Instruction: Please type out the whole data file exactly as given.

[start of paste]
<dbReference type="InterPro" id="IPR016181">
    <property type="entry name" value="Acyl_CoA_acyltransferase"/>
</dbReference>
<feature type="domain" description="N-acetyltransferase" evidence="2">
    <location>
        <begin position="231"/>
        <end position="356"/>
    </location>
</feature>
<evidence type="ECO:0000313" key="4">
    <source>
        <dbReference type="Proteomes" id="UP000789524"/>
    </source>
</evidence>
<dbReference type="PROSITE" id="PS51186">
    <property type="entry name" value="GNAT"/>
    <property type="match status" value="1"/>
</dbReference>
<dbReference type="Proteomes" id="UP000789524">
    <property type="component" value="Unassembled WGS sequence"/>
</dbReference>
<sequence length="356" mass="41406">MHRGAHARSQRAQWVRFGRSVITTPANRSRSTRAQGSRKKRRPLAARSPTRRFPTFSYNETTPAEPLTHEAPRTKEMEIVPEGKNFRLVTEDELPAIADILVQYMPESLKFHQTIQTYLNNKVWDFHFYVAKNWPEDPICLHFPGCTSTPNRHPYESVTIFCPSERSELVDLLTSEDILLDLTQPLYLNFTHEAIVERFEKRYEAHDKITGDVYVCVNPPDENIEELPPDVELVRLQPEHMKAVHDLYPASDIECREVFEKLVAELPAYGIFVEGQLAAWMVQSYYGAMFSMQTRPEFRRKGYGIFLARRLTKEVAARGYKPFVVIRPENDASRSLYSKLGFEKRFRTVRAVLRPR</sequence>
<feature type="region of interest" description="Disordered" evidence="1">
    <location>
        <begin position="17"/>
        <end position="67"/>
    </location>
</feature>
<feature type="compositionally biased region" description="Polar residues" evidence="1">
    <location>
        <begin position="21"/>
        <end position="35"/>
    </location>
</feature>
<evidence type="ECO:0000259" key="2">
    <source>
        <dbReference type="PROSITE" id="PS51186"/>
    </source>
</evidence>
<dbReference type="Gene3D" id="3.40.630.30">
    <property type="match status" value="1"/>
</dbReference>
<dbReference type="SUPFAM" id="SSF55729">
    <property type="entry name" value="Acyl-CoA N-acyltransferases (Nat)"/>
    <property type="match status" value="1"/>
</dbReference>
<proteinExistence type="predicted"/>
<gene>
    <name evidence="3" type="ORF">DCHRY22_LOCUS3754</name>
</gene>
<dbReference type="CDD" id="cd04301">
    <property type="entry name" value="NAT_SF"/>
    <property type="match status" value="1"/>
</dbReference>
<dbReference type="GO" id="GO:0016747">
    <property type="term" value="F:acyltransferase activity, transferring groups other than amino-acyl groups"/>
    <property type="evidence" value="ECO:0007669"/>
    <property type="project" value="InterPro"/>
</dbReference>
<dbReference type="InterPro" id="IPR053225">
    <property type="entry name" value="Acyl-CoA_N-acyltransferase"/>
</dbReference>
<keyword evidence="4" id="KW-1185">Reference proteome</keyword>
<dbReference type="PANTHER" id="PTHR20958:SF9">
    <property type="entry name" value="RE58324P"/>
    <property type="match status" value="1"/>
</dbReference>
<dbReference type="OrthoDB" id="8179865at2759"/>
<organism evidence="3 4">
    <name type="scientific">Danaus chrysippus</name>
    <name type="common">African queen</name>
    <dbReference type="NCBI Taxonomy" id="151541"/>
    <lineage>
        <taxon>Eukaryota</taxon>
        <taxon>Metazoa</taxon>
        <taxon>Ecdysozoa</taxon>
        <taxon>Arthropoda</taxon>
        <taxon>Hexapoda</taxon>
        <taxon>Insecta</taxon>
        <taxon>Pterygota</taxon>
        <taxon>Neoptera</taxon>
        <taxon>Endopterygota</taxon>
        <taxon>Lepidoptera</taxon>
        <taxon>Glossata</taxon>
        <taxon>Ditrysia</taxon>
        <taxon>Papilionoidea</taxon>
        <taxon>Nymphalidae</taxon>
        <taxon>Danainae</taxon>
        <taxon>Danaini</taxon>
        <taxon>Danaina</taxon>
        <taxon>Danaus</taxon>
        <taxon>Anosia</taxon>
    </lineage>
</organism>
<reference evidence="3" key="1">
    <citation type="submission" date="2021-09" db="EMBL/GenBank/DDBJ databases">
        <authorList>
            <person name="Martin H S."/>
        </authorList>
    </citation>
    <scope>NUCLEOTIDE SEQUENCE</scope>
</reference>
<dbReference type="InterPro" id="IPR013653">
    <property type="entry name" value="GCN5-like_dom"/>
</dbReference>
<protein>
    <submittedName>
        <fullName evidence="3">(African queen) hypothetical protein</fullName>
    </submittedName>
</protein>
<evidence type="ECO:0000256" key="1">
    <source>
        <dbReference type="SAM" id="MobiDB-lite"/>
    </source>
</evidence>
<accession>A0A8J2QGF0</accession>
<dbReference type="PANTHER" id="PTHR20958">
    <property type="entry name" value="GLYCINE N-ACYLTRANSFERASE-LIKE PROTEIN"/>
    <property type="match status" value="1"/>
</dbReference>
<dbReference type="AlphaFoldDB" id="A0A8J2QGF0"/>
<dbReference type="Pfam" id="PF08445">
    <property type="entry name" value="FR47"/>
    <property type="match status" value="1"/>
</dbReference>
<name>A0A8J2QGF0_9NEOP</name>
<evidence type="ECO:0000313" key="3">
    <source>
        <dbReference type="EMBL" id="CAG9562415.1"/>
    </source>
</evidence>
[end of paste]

<dbReference type="InterPro" id="IPR016181">
    <property type="entry name" value="Acyl_CoA_acyltransferase"/>
</dbReference>
<feature type="domain" description="N-acetyltransferase" evidence="2">
    <location>
        <begin position="231"/>
        <end position="356"/>
    </location>
</feature>
<evidence type="ECO:0000313" key="4">
    <source>
        <dbReference type="Proteomes" id="UP000789524"/>
    </source>
</evidence>
<dbReference type="PROSITE" id="PS51186">
    <property type="entry name" value="GNAT"/>
    <property type="match status" value="1"/>
</dbReference>
<dbReference type="Proteomes" id="UP000789524">
    <property type="component" value="Unassembled WGS sequence"/>
</dbReference>
<sequence length="356" mass="41406">MHRGAHARSQRAQWVRFGRSVITTPANRSRSTRAQGSRKKRRPLAARSPTRRFPTFSYNETTPAEPLTHEAPRTKEMEIVPEGKNFRLVTEDELPAIADILVQYMPESLKFHQTIQTYLNNKVWDFHFYVAKNWPEDPICLHFPGCTSTPNRHPYESVTIFCPSERSELVDLLTSEDILLDLTQPLYLNFTHEAIVERFEKRYEAHDKITGDVYVCVNPPDENIEELPPDVELVRLQPEHMKAVHDLYPASDIECREVFEKLVAELPAYGIFVEGQLAAWMVQSYYGAMFSMQTRPEFRRKGYGIFLARRLTKEVAARGYKPFVVIRPENDASRSLYSKLGFEKRFRTVRAVLRPR</sequence>
<feature type="region of interest" description="Disordered" evidence="1">
    <location>
        <begin position="17"/>
        <end position="67"/>
    </location>
</feature>
<feature type="compositionally biased region" description="Polar residues" evidence="1">
    <location>
        <begin position="21"/>
        <end position="35"/>
    </location>
</feature>
<evidence type="ECO:0000259" key="2">
    <source>
        <dbReference type="PROSITE" id="PS51186"/>
    </source>
</evidence>
<dbReference type="Gene3D" id="3.40.630.30">
    <property type="match status" value="1"/>
</dbReference>
<dbReference type="SUPFAM" id="SSF55729">
    <property type="entry name" value="Acyl-CoA N-acyltransferases (Nat)"/>
    <property type="match status" value="1"/>
</dbReference>
<proteinExistence type="predicted"/>
<gene>
    <name evidence="3" type="ORF">DCHRY22_LOCUS3754</name>
</gene>
<dbReference type="CDD" id="cd04301">
    <property type="entry name" value="NAT_SF"/>
    <property type="match status" value="1"/>
</dbReference>
<dbReference type="GO" id="GO:0016747">
    <property type="term" value="F:acyltransferase activity, transferring groups other than amino-acyl groups"/>
    <property type="evidence" value="ECO:0007669"/>
    <property type="project" value="InterPro"/>
</dbReference>
<dbReference type="InterPro" id="IPR053225">
    <property type="entry name" value="Acyl-CoA_N-acyltransferase"/>
</dbReference>
<keyword evidence="4" id="KW-1185">Reference proteome</keyword>
<dbReference type="PANTHER" id="PTHR20958:SF9">
    <property type="entry name" value="RE58324P"/>
    <property type="match status" value="1"/>
</dbReference>
<dbReference type="OrthoDB" id="8179865at2759"/>
<organism evidence="3 4">
    <name type="scientific">Danaus chrysippus</name>
    <name type="common">African queen</name>
    <dbReference type="NCBI Taxonomy" id="151541"/>
    <lineage>
        <taxon>Eukaryota</taxon>
        <taxon>Metazoa</taxon>
        <taxon>Ecdysozoa</taxon>
        <taxon>Arthropoda</taxon>
        <taxon>Hexapoda</taxon>
        <taxon>Insecta</taxon>
        <taxon>Pterygota</taxon>
        <taxon>Neoptera</taxon>
        <taxon>Endopterygota</taxon>
        <taxon>Lepidoptera</taxon>
        <taxon>Glossata</taxon>
        <taxon>Ditrysia</taxon>
        <taxon>Papilionoidea</taxon>
        <taxon>Nymphalidae</taxon>
        <taxon>Danainae</taxon>
        <taxon>Danaini</taxon>
        <taxon>Danaina</taxon>
        <taxon>Danaus</taxon>
        <taxon>Anosia</taxon>
    </lineage>
</organism>
<reference evidence="3" key="1">
    <citation type="submission" date="2021-09" db="EMBL/GenBank/DDBJ databases">
        <authorList>
            <person name="Martin H S."/>
        </authorList>
    </citation>
    <scope>NUCLEOTIDE SEQUENCE</scope>
</reference>
<dbReference type="InterPro" id="IPR013653">
    <property type="entry name" value="GCN5-like_dom"/>
</dbReference>
<protein>
    <submittedName>
        <fullName evidence="3">(African queen) hypothetical protein</fullName>
    </submittedName>
</protein>
<evidence type="ECO:0000256" key="1">
    <source>
        <dbReference type="SAM" id="MobiDB-lite"/>
    </source>
</evidence>
<accession>A0A8J2QGF0</accession>
<dbReference type="PANTHER" id="PTHR20958">
    <property type="entry name" value="GLYCINE N-ACYLTRANSFERASE-LIKE PROTEIN"/>
    <property type="match status" value="1"/>
</dbReference>
<dbReference type="AlphaFoldDB" id="A0A8J2QGF0"/>
<dbReference type="Pfam" id="PF08445">
    <property type="entry name" value="FR47"/>
    <property type="match status" value="1"/>
</dbReference>
<name>A0A8J2QGF0_9NEOP</name>
<evidence type="ECO:0000313" key="3">
    <source>
        <dbReference type="EMBL" id="CAG9562415.1"/>
    </source>
</evidence>